Tax Breaks for Automated Machines and Equipment

As we turn the page to a new year, it’s time to consider how to level up your business for maximum return. While the prospect of investing in automated equipment might sound daunting at first, it can become more feasible when you consider the tax breaks available to offset the initial investment costs. Rather than waiting for funds to become available to begin investing in your business, we’ve outlined some of the available tax savings that you can take advantage of.

An automated bolt washer palletizing machine could qualify for a tax break.

Section 179

Section 179 of the IRS tax code is a tax deduction that allows companies to write off the full purchase price of equipment or software in the tax year that it was purchased. This accelerates depreciation to a single year instead of writing it off a little at a time.

For example, let’s say a company would like to buy an automated assembly machine for $75,000 that was depreciable over five years. They would typically only be able to write off $15,000 a year for five years, which without the tax deduction, might make justifying the purchase a little difficult. But, with Section 179, that same company would be able to deduct the entire $75,000 in equipment from their gross income. As a result, this would enable them to remain competitive and profitable by buying the equipment they need while not taking away from overall tax revenue.

How to Qualify

Although there is a cap of $1,050,000 for the deduction limit and a spending cap of $2,620,000, both new and used equipment qualify for the Section 179 tax deduction (as long as the used equipment is “new to the business”). This is an exciting update from previous years where businesses could only deduct 50 percent of the equipment value in the first year.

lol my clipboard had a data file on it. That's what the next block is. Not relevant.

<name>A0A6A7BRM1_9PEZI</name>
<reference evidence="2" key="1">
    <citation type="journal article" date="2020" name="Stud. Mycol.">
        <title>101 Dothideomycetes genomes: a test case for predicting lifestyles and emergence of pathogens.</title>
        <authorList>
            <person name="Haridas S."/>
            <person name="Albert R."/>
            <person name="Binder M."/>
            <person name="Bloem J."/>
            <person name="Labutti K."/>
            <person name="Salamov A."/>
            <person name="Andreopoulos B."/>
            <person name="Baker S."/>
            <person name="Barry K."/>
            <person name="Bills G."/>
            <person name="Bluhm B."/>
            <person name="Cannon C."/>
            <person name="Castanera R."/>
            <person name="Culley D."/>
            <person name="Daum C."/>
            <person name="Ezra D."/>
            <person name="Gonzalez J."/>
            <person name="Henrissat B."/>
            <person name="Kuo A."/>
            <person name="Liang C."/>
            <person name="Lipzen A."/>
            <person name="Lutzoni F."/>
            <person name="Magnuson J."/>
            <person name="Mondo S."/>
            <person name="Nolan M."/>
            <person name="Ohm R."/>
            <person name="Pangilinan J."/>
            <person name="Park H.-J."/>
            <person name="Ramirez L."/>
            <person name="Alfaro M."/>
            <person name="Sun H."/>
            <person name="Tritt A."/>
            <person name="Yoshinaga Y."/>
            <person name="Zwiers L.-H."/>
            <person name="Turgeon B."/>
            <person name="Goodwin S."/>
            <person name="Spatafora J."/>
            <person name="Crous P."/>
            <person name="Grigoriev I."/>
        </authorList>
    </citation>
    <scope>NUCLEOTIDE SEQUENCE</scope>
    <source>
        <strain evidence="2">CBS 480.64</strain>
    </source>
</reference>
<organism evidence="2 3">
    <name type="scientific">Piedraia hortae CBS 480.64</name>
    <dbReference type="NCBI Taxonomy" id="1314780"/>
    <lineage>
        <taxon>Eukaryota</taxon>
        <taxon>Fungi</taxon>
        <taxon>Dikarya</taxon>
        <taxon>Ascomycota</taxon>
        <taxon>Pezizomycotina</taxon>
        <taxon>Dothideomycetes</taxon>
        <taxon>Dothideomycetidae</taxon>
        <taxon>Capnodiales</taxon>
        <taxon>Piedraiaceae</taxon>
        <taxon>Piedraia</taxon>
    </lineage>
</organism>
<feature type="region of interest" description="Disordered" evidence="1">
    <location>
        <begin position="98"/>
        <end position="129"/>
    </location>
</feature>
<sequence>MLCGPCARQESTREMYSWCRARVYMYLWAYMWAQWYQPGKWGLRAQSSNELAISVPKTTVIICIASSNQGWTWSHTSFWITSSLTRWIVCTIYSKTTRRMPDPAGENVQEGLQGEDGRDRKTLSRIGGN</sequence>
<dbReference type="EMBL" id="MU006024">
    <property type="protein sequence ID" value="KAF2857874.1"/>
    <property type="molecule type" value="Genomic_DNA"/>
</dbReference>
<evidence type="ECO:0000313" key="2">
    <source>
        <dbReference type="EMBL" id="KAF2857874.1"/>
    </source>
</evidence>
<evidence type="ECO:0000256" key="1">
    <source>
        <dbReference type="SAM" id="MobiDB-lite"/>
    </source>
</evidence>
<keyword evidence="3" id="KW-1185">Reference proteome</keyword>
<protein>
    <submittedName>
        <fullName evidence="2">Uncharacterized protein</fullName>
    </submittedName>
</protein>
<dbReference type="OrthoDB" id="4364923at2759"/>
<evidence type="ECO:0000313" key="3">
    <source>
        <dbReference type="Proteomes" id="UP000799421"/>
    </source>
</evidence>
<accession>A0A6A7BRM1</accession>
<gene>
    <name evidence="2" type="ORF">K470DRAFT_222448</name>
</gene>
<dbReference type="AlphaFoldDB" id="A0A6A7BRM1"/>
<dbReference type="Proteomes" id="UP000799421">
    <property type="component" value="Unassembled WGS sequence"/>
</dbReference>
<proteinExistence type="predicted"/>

This mean that you could potentially buy and write off more equipment as long as your purchases meet the following eligibility requirements:

  • The purchase must be considered “qualified property.” This means that it must be tangible, depreciable, and used at least 50 percent of the time in the active conduct of business. This includes most material goods used by manufacturers, including “off-the-shelf” software, office equipment, machines, and business vehicles.
  • The equipment must be put into service by December 31 of the purchase year.
  • It cannot be obtained from a related party, including siblings, spouses, parents, grandparents, businesses, trusts, and charitable organizations with which you have an established relationship.

How to Claim

The Section 179 deduction is easy to claim on taxes. All you have to do is fill out Part 1 of Form 4562 and attach it to your tax return. This form must include a description, the cost, and the amount claimed from the qualifying purchase.

R&D Tax Credit

In addition to the Section 179 tax deduction, the Research and Development (R&D) Tax Credit is available to help both startups and established companies offset the costs related to the development and implementation of automated machines and equipment.